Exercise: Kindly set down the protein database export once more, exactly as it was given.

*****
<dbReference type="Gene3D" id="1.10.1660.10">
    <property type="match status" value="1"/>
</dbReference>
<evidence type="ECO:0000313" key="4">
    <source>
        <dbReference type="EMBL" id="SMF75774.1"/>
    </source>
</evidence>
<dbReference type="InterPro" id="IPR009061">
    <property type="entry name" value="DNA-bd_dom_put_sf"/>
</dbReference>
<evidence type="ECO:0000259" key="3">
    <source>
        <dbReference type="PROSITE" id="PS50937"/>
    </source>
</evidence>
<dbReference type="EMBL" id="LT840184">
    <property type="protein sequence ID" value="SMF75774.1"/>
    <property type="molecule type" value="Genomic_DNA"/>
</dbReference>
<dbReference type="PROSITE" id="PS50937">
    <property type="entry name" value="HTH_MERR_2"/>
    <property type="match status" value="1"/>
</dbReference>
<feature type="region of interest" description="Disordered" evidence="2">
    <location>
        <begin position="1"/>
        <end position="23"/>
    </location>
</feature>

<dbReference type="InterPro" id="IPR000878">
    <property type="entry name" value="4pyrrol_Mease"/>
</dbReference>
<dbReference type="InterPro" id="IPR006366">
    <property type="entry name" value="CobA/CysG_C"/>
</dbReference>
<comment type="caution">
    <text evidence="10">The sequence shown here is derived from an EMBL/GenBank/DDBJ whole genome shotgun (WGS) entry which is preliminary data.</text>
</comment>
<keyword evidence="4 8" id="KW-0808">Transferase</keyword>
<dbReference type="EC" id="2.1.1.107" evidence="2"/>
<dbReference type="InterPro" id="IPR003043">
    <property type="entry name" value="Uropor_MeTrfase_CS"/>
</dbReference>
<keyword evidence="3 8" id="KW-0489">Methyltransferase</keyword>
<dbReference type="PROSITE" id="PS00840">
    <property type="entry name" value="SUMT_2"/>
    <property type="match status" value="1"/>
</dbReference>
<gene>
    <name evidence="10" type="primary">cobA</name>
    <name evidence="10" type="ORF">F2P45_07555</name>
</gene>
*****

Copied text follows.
<dbReference type="Gene3D" id="1.10.1660.10">
    <property type="match status" value="1"/>
</dbReference>
<evidence type="ECO:0000313" key="4">
    <source>
        <dbReference type="EMBL" id="SMF75774.1"/>
    </source>
</evidence>
<dbReference type="InterPro" id="IPR009061">
    <property type="entry name" value="DNA-bd_dom_put_sf"/>
</dbReference>
<evidence type="ECO:0000259" key="3">
    <source>
        <dbReference type="PROSITE" id="PS50937"/>
    </source>
</evidence>
<dbReference type="EMBL" id="LT840184">
    <property type="protein sequence ID" value="SMF75774.1"/>
    <property type="molecule type" value="Genomic_DNA"/>
</dbReference>
<dbReference type="PROSITE" id="PS50937">
    <property type="entry name" value="HTH_MERR_2"/>
    <property type="match status" value="1"/>
</dbReference>
<feature type="region of interest" description="Disordered" evidence="2">
    <location>
        <begin position="1"/>
        <end position="23"/>
    </location>
</feature>

<dbReference type="InterPro" id="IPR000878">
    <property type="entry name" value="4pyrrol_Mease"/>
</dbReference>
<dbReference type="InterPro" id="IPR006366">
    <property type="entry name" value="CobA/CysG_C"/>
</dbReference>
<comment type="caution">
    <text evidence="10">The sequence shown here is derived from an EMBL/GenBank/DDBJ whole genome shotgun (WGS) entry which is preliminary data.</text>
</comment>
<keyword evidence="4 8" id="KW-0808">Transferase</keyword>
<dbReference type="EC" id="2.1.1.107" evidence="2"/>
<dbReference type="InterPro" id="IPR003043">
    <property type="entry name" value="Uropor_MeTrfase_CS"/>
</dbReference>
<keyword evidence="3 8" id="KW-0489">Methyltransferase</keyword>
<dbReference type="PROSITE" id="PS00840">
    <property type="entry name" value="SUMT_2"/>
    <property type="match status" value="1"/>
</dbReference>
<gene>
    <name evidence="10" type="primary">cobA</name>
    <name evidence="10" type="ORF">F2P45_07555</name>
</gene>